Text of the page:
Repeat Status: Not repeatable for credit
Restrictions: Can enroll if classification is PhD.
Prerequisites: ECON 940 [Min Grade: C]

ECON 950 Industrial Organization I 3.0 Credits

This course is an introduction to theoretical industrial organization. We will examine how firms interact in markets characterized by imperfect competition.

College/Department: LeBow College of Business
Repeat Status: Not repeatable for credit
Prerequisites: ECON 911 [Min Grade: C]

ECON 951 Industrial Organization II 3.0 Credits

This course introduces the student to research methods in industrial organization. The primary focus is on the use of empirical analysis, although relevant theoretical papers are discussed.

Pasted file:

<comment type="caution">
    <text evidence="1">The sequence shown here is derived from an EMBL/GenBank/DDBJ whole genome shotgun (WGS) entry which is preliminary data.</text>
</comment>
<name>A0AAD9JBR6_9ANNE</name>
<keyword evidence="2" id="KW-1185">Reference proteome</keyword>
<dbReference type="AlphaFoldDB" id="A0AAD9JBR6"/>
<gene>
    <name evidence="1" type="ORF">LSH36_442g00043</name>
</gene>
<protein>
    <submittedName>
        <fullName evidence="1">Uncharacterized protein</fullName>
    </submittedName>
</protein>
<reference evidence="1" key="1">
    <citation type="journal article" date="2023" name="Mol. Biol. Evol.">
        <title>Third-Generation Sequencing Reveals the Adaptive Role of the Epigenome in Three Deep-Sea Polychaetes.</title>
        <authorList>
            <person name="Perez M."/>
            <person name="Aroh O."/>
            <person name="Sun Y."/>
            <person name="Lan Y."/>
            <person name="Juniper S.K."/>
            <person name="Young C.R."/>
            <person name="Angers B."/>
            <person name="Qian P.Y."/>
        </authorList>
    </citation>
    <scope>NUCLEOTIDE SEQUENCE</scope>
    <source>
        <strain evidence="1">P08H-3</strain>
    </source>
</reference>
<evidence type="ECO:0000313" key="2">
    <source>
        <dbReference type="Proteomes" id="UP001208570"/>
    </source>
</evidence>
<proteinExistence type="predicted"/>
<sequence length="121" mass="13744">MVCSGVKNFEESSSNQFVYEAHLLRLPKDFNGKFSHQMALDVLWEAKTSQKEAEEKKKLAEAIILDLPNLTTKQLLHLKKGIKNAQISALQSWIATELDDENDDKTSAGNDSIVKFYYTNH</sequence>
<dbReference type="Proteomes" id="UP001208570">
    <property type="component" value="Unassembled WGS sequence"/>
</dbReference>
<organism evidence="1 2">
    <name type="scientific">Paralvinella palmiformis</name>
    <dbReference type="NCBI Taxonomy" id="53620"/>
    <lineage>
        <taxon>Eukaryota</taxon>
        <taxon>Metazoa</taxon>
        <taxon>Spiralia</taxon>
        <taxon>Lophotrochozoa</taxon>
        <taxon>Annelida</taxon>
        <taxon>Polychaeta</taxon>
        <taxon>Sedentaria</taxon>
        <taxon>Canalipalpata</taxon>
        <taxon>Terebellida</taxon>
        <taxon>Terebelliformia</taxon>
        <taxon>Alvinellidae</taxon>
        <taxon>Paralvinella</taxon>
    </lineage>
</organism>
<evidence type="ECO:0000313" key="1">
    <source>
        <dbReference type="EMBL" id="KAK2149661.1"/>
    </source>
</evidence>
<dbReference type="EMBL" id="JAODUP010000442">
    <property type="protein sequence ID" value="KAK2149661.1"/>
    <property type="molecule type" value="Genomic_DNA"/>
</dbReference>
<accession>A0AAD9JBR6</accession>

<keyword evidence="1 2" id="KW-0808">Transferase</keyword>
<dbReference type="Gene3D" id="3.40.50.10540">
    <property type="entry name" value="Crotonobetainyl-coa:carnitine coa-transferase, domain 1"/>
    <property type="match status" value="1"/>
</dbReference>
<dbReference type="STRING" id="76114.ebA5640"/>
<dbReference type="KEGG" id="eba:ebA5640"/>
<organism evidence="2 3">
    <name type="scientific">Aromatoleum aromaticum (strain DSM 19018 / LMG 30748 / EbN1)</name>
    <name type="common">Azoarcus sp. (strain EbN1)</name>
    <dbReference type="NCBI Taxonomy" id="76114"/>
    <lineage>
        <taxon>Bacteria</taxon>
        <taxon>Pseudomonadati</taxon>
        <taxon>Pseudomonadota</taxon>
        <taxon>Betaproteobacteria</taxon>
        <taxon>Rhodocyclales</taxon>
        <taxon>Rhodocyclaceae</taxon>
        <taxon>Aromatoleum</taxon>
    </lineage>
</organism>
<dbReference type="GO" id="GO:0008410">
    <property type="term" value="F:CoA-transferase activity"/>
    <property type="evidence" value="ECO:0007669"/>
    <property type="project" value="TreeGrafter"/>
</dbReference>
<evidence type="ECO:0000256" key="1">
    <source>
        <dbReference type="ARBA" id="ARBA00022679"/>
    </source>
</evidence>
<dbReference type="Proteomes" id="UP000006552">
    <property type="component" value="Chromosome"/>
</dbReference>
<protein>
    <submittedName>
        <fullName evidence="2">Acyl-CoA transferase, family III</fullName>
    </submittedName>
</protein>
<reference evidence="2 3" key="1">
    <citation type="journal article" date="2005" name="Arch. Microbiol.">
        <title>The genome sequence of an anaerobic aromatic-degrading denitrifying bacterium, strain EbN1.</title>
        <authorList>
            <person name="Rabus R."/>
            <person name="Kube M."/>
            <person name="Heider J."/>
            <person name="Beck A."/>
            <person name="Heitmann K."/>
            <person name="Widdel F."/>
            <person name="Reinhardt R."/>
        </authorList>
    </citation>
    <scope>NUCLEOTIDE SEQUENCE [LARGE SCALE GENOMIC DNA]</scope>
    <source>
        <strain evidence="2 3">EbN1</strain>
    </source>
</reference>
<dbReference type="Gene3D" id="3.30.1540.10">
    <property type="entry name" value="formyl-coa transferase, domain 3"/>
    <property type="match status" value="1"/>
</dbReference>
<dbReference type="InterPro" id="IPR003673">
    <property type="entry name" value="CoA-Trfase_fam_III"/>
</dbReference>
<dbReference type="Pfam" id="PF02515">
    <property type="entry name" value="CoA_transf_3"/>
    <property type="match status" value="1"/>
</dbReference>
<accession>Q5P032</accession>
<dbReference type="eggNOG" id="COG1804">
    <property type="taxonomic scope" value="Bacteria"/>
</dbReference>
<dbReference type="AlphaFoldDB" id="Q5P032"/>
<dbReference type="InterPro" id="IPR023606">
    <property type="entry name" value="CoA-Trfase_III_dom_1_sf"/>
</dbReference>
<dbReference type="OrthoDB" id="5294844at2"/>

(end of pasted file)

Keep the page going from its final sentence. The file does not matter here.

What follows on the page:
College/Department: LeBow College of Business
Repeat Status: Not repeatable for credit
Prerequisites: ECON 950 [Min Grade: C]

ECON 952 Health Economics 3.0 Credits

This course discusses the economics of the health care system including government programs and policies that influence health.

College/Department: LeBow College of Business
Repeat Status: Not repeatable for credit
Prerequisites: ECON 910 [Min Grade: C] and ECON 940 [Min Grade: C]

ECON 955 Public Economics 3.0 Credits

This course discusses the welfare effects of government expenditure programs, taxes, and other policies including their incentive effects on firms and households.

College/Department: LeBow College of Business
Repeat Status: Not repeatable for credit
Prerequisites: ECON 910 [Min Grade: C] and ECON 940 [Min Grade: C]

ECON 959 Industrial Organization Seminar 3.0 Credits